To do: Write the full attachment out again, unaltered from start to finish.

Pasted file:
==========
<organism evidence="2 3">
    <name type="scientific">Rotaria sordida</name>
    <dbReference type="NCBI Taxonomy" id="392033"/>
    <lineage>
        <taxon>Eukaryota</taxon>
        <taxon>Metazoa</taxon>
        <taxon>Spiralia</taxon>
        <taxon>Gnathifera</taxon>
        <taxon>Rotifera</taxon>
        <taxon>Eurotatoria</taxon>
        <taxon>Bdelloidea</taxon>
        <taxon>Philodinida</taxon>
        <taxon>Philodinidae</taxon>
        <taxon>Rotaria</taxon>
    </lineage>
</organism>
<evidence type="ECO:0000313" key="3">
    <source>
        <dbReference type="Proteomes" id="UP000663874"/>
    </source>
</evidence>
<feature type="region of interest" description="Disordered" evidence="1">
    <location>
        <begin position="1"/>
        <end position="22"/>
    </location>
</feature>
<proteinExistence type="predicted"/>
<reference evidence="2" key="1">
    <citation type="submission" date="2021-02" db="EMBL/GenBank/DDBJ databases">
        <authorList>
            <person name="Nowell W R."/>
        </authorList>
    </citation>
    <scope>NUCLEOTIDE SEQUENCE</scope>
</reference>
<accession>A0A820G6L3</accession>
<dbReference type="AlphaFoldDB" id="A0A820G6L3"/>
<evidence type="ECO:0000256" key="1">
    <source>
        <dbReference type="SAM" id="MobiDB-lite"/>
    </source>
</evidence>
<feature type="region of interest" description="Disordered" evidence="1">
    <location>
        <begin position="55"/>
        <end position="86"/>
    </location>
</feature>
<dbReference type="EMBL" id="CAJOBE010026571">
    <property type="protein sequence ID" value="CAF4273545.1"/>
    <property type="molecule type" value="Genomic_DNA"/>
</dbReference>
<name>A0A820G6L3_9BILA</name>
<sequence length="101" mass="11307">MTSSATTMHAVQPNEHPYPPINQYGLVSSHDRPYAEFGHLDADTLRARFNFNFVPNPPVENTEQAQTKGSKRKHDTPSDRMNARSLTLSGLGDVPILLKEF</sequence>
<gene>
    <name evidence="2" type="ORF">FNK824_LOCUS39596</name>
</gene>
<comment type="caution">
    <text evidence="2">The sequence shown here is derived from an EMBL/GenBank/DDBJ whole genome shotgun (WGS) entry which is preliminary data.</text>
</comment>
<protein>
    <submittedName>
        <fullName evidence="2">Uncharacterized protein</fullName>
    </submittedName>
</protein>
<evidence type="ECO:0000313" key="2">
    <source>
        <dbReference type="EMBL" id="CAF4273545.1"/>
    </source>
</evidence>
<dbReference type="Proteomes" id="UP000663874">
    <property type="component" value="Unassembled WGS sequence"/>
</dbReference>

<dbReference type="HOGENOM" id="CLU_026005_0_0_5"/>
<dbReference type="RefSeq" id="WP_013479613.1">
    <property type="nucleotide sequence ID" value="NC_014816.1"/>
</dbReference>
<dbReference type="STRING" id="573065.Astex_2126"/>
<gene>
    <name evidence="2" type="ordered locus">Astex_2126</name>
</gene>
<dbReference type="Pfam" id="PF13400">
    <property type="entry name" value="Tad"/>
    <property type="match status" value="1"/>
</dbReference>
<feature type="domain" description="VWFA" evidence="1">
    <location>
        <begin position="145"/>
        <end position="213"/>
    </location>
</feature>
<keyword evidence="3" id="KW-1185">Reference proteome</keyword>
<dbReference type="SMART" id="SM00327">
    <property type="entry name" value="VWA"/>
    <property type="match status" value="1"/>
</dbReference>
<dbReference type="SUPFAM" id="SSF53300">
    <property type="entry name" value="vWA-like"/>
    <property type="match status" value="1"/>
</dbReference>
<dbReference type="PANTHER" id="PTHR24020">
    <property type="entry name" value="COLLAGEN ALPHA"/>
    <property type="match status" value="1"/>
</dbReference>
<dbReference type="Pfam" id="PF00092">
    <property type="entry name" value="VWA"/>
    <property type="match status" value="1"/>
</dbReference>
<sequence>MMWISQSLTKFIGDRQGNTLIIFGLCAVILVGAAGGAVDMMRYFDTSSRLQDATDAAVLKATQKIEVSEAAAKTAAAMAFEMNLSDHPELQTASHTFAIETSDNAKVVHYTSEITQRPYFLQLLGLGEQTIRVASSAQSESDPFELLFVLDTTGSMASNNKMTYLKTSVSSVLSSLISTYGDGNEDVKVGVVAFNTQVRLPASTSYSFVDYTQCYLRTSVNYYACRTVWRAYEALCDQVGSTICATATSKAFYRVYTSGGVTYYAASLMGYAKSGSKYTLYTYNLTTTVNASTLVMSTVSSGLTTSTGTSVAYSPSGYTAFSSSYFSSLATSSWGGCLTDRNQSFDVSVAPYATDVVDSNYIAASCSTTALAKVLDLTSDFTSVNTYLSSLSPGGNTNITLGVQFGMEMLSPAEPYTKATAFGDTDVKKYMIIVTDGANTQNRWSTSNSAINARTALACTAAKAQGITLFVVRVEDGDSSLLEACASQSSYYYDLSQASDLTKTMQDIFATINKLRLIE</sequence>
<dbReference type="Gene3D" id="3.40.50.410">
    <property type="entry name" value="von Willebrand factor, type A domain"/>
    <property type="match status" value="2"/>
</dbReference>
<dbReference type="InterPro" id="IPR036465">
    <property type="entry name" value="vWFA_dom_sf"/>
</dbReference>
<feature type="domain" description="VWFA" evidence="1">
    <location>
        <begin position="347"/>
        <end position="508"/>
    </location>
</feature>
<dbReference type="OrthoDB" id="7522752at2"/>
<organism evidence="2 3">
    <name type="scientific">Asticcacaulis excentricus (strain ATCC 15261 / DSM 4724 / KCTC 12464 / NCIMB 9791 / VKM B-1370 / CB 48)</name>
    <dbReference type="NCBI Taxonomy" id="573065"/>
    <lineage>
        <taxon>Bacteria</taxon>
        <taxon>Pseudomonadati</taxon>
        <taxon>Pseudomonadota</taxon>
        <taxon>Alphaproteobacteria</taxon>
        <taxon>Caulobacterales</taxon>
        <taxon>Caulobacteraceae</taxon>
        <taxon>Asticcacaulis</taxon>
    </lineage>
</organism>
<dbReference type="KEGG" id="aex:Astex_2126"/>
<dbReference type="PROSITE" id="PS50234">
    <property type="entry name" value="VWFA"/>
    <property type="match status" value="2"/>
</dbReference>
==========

<organism evidence="2 3">
    <name type="scientific">Rotaria sordida</name>
    <dbReference type="NCBI Taxonomy" id="392033"/>
    <lineage>
        <taxon>Eukaryota</taxon>
        <taxon>Metazoa</taxon>
        <taxon>Spiralia</taxon>
        <taxon>Gnathifera</taxon>
        <taxon>Rotifera</taxon>
        <taxon>Eurotatoria</taxon>
        <taxon>Bdelloidea</taxon>
        <taxon>Philodinida</taxon>
        <taxon>Philodinidae</taxon>
        <taxon>Rotaria</taxon>
    </lineage>
</organism>
<evidence type="ECO:0000313" key="3">
    <source>
        <dbReference type="Proteomes" id="UP000663874"/>
    </source>
</evidence>
<feature type="region of interest" description="Disordered" evidence="1">
    <location>
        <begin position="1"/>
        <end position="22"/>
    </location>
</feature>
<proteinExistence type="predicted"/>
<reference evidence="2" key="1">
    <citation type="submission" date="2021-02" db="EMBL/GenBank/DDBJ databases">
        <authorList>
            <person name="Nowell W R."/>
        </authorList>
    </citation>
    <scope>NUCLEOTIDE SEQUENCE</scope>
</reference>
<accession>A0A820G6L3</accession>
<dbReference type="AlphaFoldDB" id="A0A820G6L3"/>
<evidence type="ECO:0000256" key="1">
    <source>
        <dbReference type="SAM" id="MobiDB-lite"/>
    </source>
</evidence>
<feature type="region of interest" description="Disordered" evidence="1">
    <location>
        <begin position="55"/>
        <end position="86"/>
    </location>
</feature>
<dbReference type="EMBL" id="CAJOBE010026571">
    <property type="protein sequence ID" value="CAF4273545.1"/>
    <property type="molecule type" value="Genomic_DNA"/>
</dbReference>
<name>A0A820G6L3_9BILA</name>
<sequence length="101" mass="11307">MTSSATTMHAVQPNEHPYPPINQYGLVSSHDRPYAEFGHLDADTLRARFNFNFVPNPPVENTEQAQTKGSKRKHDTPSDRMNARSLTLSGLGDVPILLKEF</sequence>
<gene>
    <name evidence="2" type="ORF">FNK824_LOCUS39596</name>
</gene>
<comment type="caution">
    <text evidence="2">The sequence shown here is derived from an EMBL/GenBank/DDBJ whole genome shotgun (WGS) entry which is preliminary data.</text>
</comment>
<protein>
    <submittedName>
        <fullName evidence="2">Uncharacterized protein</fullName>
    </submittedName>
</protein>
<evidence type="ECO:0000313" key="2">
    <source>
        <dbReference type="EMBL" id="CAF4273545.1"/>
    </source>
</evidence>
<dbReference type="Proteomes" id="UP000663874">
    <property type="component" value="Unassembled WGS sequence"/>
</dbReference>

<dbReference type="HOGENOM" id="CLU_026005_0_0_5"/>
<dbReference type="RefSeq" id="WP_013479613.1">
    <property type="nucleotide sequence ID" value="NC_014816.1"/>
</dbReference>
<dbReference type="STRING" id="573065.Astex_2126"/>
<gene>
    <name evidence="2" type="ordered locus">Astex_2126</name>
</gene>
<dbReference type="Pfam" id="PF13400">
    <property type="entry name" value="Tad"/>
    <property type="match status" value="1"/>
</dbReference>
<feature type="domain" description="VWFA" evidence="1">
    <location>
        <begin position="145"/>
        <end position="213"/>
    </location>
</feature>
<keyword evidence="3" id="KW-1185">Reference proteome</keyword>
<dbReference type="SMART" id="SM00327">
    <property type="entry name" value="VWA"/>
    <property type="match status" value="1"/>
</dbReference>
<dbReference type="SUPFAM" id="SSF53300">
    <property type="entry name" value="vWA-like"/>
    <property type="match status" value="1"/>
</dbReference>
<dbReference type="PANTHER" id="PTHR24020">
    <property type="entry name" value="COLLAGEN ALPHA"/>
    <property type="match status" value="1"/>
</dbReference>
<dbReference type="Pfam" id="PF00092">
    <property type="entry name" value="VWA"/>
    <property type="match status" value="1"/>
</dbReference>
<sequence>MMWISQSLTKFIGDRQGNTLIIFGLCAVILVGAAGGAVDMMRYFDTSSRLQDATDAAVLKATQKIEVSEAAAKTAAAMAFEMNLSDHPELQTASHTFAIETSDNAKVVHYTSEITQRPYFLQLLGLGEQTIRVASSAQSESDPFELLFVLDTTGSMASNNKMTYLKTSVSSVLSSLISTYGDGNEDVKVGVVAFNTQVRLPASTSYSFVDYTQCYLRTSVNYYACRTVWRAYEALCDQVGSTICATATSKAFYRVYTSGGVTYYAASLMGYAKSGSKYTLYTYNLTTTVNASTLVMSTVSSGLTTSTGTSVAYSPSGYTAFSSSYFSSLATSSWGGCLTDRNQSFDVSVAPYATDVVDSNYIAASCSTTALAKVLDLTSDFTSVNTYLSSLSPGGNTNITLGVQFGMEMLSPAEPYTKATAFGDTDVKKYMIIVTDGANTQNRWSTSNSAINARTALACTAAKAQGITLFVVRVEDGDSSLLEACASQSSYYYDLSQASDLTKTMQDIFATINKLRLIE</sequence>
<dbReference type="Gene3D" id="3.40.50.410">
    <property type="entry name" value="von Willebrand factor, type A domain"/>
    <property type="match status" value="2"/>
</dbReference>
<dbReference type="InterPro" id="IPR036465">
    <property type="entry name" value="vWFA_dom_sf"/>
</dbReference>
<feature type="domain" description="VWFA" evidence="1">
    <location>
        <begin position="347"/>
        <end position="508"/>
    </location>
</feature>
<dbReference type="OrthoDB" id="7522752at2"/>
<organism evidence="2 3">
    <name type="scientific">Asticcacaulis excentricus (strain ATCC 15261 / DSM 4724 / KCTC 12464 / NCIMB 9791 / VKM B-1370 / CB 48)</name>
    <dbReference type="NCBI Taxonomy" id="573065"/>
    <lineage>
        <taxon>Bacteria</taxon>
        <taxon>Pseudomonadati</taxon>
        <taxon>Pseudomonadota</taxon>
        <taxon>Alphaproteobacteria</taxon>
        <taxon>Caulobacterales</taxon>
        <taxon>Caulobacteraceae</taxon>
        <taxon>Asticcacaulis</taxon>
    </lineage>
</organism>
<dbReference type="KEGG" id="aex:Astex_2126"/>
<dbReference type="PROSITE" id="PS50234">
    <property type="entry name" value="VWFA"/>
    <property type="match status" value="2"/>
</dbReference>